Before we discuss an approach to parenting a strong-willed child, let’s take a step back and ask:
Is there even such a thing as a “strong-willed” child?
Some readers will be nodding their heads vigorously.
“Of course there is, just meet my daughter!”
There are, however, different perspectives:
One is that a strong-willed child has the gift of an indomitable spirit, something to be nurtured. Their strong-will is viewed positively as “confident,” “determined,” “decisive,” “non-conformist,” etc. Let’s call this perspective Positive Child.
There are two alternative perspectives that I’ve come across:
Problem Child – For some, the term “strong-willed” is viewed with cynicism. It is seen as a euphemism for “demanding” or “rude” or “defiant” or “difficult” etc. According to this paradigm, the child is a problem. Parents worry that they need to break the child’s will, subdue their spirit, and force their obedience. This may come with good intentions, eg, wanting the child to develop a healthy respect for others, or avoiding them turning into a “bad apple.”
Problem Parent – According to this view, weak parents who are incapable of asserting and holding boundaries claim their child is “strong-willed” as an excuse to justify their uncomfortable and unacceptable behavior. Really, the irresponsible parents are to blame for allowing the child to usurp power.
These paradigms do not see a child with the innate and positive quality of strong-will. Instead, they see a problem – the child, the parents, or both.
I subscribe to the Positive Child view, believing that strong-willed children are a wholly good yet challenging force. Their spirit is a gift to be nurtured. (But keep on your toes, parents, raising them will force you to up your game and will stretch you to the limit!)
But while I view strong-will as an asset, I don’t dismiss the other two ‘problem’ perspectives. Far from it. I believe there is wisdom in each.
What wisdom can empathic parents glean from “Bad Child” perspective?
If your child behaves or communicates in a rude or threatening way, then it doesn’t serve anyone to ignore, accept, or shrug it off as their strong-will.
But here’s the thing:
A punitive parenting approach sees the child as the problem and focuses on ‘fixing’ the ‘aberrant’ behavior, normally through intentionally unpleasant external forces.
An empathic approach assumes the willful child is dealing with challenging and uncomfortable thoughts, feelings, and emotions. Their behavior is seen as a symptom and attention is given to the internal motivation. Does this mean ignoring or accepting it? No. It’s just that parents try to learn what is going on for the child. This is done through connection, communication, and inviting cooperation.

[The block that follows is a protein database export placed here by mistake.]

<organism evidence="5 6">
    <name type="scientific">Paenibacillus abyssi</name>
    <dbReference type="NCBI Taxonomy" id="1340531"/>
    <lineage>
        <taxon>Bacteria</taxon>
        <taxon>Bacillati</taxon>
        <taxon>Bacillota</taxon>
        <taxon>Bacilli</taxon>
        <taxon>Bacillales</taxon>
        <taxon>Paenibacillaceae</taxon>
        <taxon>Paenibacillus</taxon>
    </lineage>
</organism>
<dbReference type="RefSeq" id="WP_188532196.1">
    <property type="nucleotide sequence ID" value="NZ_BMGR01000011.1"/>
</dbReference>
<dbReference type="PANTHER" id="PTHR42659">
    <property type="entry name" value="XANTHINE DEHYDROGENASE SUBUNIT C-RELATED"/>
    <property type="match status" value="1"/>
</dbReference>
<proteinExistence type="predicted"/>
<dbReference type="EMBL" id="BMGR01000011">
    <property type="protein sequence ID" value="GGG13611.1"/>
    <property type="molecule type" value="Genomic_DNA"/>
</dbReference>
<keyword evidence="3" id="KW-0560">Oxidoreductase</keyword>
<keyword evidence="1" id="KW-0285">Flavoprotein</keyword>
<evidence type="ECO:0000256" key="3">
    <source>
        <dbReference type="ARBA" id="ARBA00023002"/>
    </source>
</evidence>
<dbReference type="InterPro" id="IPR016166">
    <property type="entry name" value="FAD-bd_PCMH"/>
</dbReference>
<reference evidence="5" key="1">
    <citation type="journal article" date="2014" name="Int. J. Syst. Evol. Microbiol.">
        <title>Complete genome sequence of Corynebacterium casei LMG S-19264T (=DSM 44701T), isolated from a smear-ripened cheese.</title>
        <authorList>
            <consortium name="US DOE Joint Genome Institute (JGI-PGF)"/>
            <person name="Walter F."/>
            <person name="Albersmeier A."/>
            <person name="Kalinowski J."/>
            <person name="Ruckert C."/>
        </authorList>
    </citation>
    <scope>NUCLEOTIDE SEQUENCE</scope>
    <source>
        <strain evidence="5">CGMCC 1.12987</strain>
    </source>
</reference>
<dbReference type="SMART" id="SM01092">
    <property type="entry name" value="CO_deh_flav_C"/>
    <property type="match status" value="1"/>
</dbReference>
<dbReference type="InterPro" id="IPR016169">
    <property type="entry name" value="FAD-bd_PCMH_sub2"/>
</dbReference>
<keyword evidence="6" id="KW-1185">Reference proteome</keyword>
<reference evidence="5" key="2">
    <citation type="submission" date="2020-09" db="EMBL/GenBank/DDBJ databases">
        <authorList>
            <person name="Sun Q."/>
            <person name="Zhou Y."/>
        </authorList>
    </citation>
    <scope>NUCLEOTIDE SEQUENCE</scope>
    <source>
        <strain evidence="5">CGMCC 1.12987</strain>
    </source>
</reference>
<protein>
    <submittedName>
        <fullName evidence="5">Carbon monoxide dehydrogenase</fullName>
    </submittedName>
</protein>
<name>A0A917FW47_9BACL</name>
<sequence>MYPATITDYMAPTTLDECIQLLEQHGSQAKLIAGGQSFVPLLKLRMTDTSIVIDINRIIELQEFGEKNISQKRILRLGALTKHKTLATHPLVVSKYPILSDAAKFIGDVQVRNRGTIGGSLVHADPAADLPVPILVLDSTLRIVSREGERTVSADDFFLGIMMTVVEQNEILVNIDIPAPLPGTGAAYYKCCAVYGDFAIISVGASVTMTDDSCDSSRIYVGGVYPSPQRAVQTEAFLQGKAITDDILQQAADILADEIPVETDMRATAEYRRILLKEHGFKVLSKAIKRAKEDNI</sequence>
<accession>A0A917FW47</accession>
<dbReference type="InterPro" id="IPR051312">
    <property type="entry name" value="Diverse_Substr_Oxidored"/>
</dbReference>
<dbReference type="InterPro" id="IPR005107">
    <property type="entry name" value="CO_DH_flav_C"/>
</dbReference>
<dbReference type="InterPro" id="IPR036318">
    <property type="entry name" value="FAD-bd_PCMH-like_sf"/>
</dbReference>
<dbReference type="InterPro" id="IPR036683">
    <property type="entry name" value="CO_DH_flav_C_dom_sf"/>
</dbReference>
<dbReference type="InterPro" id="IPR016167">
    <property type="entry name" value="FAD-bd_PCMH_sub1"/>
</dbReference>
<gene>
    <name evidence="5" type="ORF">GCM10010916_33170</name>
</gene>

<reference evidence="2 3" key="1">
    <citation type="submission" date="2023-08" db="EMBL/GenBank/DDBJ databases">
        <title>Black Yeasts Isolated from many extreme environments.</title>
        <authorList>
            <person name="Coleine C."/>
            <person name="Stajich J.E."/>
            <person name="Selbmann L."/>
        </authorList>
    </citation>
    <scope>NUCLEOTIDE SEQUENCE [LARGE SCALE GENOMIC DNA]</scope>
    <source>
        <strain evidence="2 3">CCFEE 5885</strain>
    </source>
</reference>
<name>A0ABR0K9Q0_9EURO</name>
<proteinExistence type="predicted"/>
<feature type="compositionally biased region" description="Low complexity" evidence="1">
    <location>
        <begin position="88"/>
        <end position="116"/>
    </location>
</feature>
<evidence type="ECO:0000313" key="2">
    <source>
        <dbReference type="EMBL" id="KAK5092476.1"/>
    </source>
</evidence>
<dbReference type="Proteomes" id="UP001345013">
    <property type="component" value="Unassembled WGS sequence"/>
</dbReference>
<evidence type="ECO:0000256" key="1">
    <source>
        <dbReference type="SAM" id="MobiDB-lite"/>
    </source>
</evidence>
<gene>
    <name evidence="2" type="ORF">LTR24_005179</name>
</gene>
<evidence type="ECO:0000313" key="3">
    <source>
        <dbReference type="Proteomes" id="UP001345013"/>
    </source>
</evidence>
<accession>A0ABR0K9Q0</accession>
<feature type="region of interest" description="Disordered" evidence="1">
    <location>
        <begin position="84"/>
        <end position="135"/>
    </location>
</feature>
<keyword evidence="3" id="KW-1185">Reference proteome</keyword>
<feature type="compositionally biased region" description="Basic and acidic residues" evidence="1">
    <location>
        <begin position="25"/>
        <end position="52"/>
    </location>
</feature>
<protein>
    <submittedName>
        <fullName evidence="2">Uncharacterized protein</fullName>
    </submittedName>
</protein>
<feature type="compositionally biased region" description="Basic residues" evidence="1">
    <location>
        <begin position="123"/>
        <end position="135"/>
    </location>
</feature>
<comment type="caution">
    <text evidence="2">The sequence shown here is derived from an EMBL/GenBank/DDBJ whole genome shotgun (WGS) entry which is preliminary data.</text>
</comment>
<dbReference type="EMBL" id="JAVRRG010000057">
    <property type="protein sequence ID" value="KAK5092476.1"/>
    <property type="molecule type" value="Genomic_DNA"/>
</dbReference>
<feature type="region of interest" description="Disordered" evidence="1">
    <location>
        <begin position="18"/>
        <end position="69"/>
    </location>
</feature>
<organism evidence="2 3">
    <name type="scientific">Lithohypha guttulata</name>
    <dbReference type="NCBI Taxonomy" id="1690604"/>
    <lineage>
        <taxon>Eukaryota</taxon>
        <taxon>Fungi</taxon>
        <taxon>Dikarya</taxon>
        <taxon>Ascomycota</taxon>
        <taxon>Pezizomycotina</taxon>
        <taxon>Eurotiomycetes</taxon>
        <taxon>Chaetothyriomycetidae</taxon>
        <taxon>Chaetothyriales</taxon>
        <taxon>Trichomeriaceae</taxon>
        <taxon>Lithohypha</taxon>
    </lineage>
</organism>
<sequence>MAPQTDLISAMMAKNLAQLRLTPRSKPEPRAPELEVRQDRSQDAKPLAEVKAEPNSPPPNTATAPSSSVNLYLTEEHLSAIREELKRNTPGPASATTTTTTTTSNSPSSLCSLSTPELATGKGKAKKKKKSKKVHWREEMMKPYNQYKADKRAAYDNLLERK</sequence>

And what about the “Bad Parent” perspective, what can we learn from this view?
It is vital that we set and maintain reasonable boundaries with our children. If we struggle to do so, then our children can feel unsafe and insecure.
And here’s the thing:
Strong-willed kids will push and test boundaries like no other! If they sense uncertainty, ambiguity, or, indeed, no boundary at all, then you can expect challenging behavior.
So remain reflective and honest. It can be useful to ask, “are my children calling out for clearer, more confident boundaries?”
At the same time, don’t dismiss your child’s strong-willed nature as a ‘problem’ of your making. Certainly your nurture influences them, but don’t discount their nature. If they are genuinely strong-willed, then learn about it and work with them.
Through empathy and paying attention, we can come to know our child’s innate personal qualities. Then we can distinguish between their innate strong will and when actually they are reacting to something uncomfortable in their environment (eg, a new sibling or unclear boundaries). This will help us to “see them” and respond authentically, respectfully, and usefully.
With all this in mind, here are three broad principles which will help you to support and enjoy your strong-willed child:
Connection – Maintain and keep coming back to connection with your spirited child. If you operate within separate internal worlds, then you’ll ‘miss’ them and lose sight of where they are coming from. Stay connected and you’ll ‘see’ them and be able to relate to them effectively.
Communication – Actively listen, read between the lines, and express empathy. This will help you to stay connected and gain insight into their ‘inner world.’ By understanding where they are coming from you can best serve them and avoid misunderstanding.
Cooperation – Respectful cooperation is far better than mindless compliance. Look for the win-win. See your willful child as a thoughtful individual with ideas, needs, and feelings. This will build trust and harmony.
Strong-willed children usually challenge their parents. They force you to raise your game, and they constantly push you beyond your comfort zone. But with this comes an opportunity to stretch and grow, both as parents and people. What is more, if you are supportive and nurturing, they have the potential to be a tour-de-force for positive change in their own lives and the world.